Quick Take: Tilt’s Acquisition By Airbnb Is A Major Coup For Social Commerce

Cover image for Quick Take: Tilt’s Acquisition By Airbnb Is A Major Coup For Social Commerce
Photo of Zach Fuller
by Zach Fuller

As ad-supported online content becomes the arena for the rise of fake news (and privately turns into a duopoly market between Facebook and Google), social commerce is shaping up to be one of the next big growth stories for both social’s established tech majors such as Facebook and the young pretenders to the social throne such as Snapchat.

As discussed in MIDiA’s January blog post on the topic, social commerce is a huge potential market. The influence of social platforms on the customer ecosystem provides the perfect foundation for introducing direct payment services and for stealing market share from pure e-commerce focused sites such as Amazon, which is a potential reason for Jeff Bezos’ giant having moved into content production and distribution. Airbnb’s acquisition of Tilt is  an interesting development in the space as it points towards potential applications for other forms of social commerce, particularly with regards to media and entertainment use.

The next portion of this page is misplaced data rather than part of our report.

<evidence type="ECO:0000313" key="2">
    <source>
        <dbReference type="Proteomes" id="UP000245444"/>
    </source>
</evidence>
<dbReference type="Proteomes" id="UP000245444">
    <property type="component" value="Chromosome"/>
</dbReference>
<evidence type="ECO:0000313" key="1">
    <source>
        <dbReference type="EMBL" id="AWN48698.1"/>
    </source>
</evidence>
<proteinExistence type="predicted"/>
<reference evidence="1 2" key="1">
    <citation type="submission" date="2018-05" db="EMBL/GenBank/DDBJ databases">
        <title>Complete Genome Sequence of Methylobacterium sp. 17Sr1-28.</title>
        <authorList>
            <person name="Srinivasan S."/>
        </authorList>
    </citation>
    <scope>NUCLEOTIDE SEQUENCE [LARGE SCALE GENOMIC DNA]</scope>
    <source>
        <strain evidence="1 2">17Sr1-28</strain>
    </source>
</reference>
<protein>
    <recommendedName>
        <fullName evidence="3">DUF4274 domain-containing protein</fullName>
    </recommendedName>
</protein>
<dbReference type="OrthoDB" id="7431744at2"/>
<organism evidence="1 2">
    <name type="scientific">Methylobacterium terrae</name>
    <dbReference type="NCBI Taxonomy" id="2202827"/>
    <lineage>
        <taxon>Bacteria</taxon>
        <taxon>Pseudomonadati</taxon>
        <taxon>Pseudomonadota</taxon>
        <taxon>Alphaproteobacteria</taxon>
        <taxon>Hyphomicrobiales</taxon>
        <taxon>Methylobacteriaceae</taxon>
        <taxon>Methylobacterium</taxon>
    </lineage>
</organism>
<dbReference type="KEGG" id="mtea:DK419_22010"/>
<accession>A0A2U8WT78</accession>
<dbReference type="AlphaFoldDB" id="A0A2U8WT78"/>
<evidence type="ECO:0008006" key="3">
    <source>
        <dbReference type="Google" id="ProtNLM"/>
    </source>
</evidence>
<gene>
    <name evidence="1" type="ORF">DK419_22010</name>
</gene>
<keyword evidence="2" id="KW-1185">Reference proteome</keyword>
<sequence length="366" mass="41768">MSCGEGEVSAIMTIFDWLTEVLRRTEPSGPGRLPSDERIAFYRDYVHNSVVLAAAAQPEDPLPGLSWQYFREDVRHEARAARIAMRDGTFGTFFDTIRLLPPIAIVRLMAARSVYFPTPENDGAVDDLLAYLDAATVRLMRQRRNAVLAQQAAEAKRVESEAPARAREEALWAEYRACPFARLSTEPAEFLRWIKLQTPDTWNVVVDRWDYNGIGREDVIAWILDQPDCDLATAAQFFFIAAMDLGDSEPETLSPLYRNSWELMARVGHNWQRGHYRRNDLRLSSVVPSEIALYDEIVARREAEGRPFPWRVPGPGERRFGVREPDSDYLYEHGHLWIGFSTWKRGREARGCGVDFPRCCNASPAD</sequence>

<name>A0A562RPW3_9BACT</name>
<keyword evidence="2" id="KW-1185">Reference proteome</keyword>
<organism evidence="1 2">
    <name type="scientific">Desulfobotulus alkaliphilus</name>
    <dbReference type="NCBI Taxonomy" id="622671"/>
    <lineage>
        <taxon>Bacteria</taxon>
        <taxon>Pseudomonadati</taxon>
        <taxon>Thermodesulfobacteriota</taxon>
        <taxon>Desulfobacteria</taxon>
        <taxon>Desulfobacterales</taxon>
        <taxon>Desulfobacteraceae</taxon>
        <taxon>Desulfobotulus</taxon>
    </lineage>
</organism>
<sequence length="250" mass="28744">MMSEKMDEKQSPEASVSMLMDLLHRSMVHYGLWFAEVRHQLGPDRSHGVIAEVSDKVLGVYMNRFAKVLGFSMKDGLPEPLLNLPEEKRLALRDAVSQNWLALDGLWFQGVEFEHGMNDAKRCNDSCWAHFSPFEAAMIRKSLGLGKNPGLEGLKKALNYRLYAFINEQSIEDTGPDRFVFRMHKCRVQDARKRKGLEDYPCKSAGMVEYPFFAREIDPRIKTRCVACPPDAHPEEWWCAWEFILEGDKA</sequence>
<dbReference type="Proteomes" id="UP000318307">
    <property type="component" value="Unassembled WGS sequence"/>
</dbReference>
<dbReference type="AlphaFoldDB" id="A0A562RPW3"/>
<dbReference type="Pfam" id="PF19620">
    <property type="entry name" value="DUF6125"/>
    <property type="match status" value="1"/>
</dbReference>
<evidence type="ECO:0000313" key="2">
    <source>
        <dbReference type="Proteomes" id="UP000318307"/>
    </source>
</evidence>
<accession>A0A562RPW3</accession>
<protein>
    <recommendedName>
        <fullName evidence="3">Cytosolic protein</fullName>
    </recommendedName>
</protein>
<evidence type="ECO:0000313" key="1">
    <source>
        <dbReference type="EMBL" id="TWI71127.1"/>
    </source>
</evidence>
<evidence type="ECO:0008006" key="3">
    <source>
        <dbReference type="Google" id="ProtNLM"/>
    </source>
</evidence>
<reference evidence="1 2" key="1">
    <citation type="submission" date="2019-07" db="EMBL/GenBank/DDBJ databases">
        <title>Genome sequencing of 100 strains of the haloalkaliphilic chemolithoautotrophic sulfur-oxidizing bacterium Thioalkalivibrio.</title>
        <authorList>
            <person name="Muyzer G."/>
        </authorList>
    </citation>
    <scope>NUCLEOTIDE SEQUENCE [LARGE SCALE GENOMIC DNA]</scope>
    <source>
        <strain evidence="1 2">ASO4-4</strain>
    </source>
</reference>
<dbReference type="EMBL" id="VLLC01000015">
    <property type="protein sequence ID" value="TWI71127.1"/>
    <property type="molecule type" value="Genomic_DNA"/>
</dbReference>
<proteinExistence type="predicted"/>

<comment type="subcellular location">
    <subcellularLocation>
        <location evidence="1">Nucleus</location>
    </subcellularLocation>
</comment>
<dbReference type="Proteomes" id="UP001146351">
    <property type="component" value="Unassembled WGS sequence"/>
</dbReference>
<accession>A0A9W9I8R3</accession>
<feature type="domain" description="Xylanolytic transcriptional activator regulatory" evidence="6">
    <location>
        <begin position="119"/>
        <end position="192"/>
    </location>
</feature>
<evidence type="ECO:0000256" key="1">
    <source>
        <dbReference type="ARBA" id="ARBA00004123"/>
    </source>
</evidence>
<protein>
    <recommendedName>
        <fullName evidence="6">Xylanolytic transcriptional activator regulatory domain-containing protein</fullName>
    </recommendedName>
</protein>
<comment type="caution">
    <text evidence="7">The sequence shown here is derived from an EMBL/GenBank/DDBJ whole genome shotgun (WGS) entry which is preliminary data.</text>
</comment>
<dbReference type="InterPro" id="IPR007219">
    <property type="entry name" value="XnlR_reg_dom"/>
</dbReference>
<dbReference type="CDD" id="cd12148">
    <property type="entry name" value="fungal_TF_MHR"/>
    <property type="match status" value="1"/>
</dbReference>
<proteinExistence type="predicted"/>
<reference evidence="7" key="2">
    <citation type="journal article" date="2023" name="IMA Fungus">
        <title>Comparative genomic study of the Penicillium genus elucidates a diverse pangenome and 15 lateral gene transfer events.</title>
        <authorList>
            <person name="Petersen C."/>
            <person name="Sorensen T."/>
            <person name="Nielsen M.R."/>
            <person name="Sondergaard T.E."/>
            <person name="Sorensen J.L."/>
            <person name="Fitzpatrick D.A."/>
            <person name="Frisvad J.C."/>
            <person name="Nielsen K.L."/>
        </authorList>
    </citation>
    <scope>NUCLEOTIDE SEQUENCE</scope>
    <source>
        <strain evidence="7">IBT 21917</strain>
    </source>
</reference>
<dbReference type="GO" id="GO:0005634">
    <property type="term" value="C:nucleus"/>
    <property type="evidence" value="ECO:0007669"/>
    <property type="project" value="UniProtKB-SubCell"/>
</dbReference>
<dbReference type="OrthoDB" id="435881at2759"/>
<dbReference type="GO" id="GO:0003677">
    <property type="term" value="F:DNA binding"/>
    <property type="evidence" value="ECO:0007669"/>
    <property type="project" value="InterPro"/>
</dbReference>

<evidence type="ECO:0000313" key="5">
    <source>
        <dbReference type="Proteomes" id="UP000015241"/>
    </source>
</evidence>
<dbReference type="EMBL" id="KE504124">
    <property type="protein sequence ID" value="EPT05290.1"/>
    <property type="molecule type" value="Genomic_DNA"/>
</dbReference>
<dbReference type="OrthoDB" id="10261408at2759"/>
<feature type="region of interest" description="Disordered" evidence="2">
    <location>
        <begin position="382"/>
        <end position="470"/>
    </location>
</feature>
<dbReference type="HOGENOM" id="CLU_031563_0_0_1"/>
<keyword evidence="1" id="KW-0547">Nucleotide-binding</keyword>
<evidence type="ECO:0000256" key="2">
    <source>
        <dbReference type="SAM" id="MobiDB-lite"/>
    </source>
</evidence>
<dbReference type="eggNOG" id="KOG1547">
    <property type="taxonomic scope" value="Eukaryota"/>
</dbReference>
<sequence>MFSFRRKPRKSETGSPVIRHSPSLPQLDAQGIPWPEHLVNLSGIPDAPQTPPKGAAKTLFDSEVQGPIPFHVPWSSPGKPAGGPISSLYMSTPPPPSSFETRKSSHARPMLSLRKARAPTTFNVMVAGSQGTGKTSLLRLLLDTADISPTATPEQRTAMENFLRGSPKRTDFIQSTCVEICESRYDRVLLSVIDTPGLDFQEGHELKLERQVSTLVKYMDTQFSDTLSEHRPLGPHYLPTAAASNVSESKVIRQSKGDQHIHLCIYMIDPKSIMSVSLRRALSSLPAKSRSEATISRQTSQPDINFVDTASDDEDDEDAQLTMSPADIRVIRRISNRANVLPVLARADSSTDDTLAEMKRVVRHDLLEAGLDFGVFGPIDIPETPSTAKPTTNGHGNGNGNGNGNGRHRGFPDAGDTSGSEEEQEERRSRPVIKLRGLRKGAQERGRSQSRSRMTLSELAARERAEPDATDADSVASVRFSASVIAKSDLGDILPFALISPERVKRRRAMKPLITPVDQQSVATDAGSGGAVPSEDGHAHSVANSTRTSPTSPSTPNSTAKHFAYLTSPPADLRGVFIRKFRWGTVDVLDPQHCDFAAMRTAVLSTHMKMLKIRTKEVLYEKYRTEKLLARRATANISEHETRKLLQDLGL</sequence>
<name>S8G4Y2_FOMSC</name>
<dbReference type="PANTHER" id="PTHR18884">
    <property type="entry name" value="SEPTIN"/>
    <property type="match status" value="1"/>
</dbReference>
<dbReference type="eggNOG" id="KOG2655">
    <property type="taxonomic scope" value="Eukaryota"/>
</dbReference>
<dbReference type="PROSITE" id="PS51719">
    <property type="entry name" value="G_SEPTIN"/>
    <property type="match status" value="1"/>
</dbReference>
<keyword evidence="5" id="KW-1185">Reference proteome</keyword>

Unlike other digital payment services competing in the saturated fintech market, Tilt’s potential for success in social  lies in its focus on group payments as opposed to individual transactions. This makes particular sense for Airbnb, given the potential for the service to be deployed in splitting the expenses of group bookings. Tilt’s model could similarly be applied to content experiences. Should a freemium model be applied to gaming content in Virtual Reality, a service such as Tilt could be used for unlocking new levels of premium content. It could also be integrated into other entertainment services for frictionless payments in content scenarios such as cinema tickets or live music events. Whilst competition with Stripe and services offered by PayPal will ensure the space remains competitive, more acquisitions of companies such as Tilt will likely continue through 2017 as this low-hanging fruit for social media in contrast to VR or Augmented Reality which are both unproven markets, continues to gain more attention.

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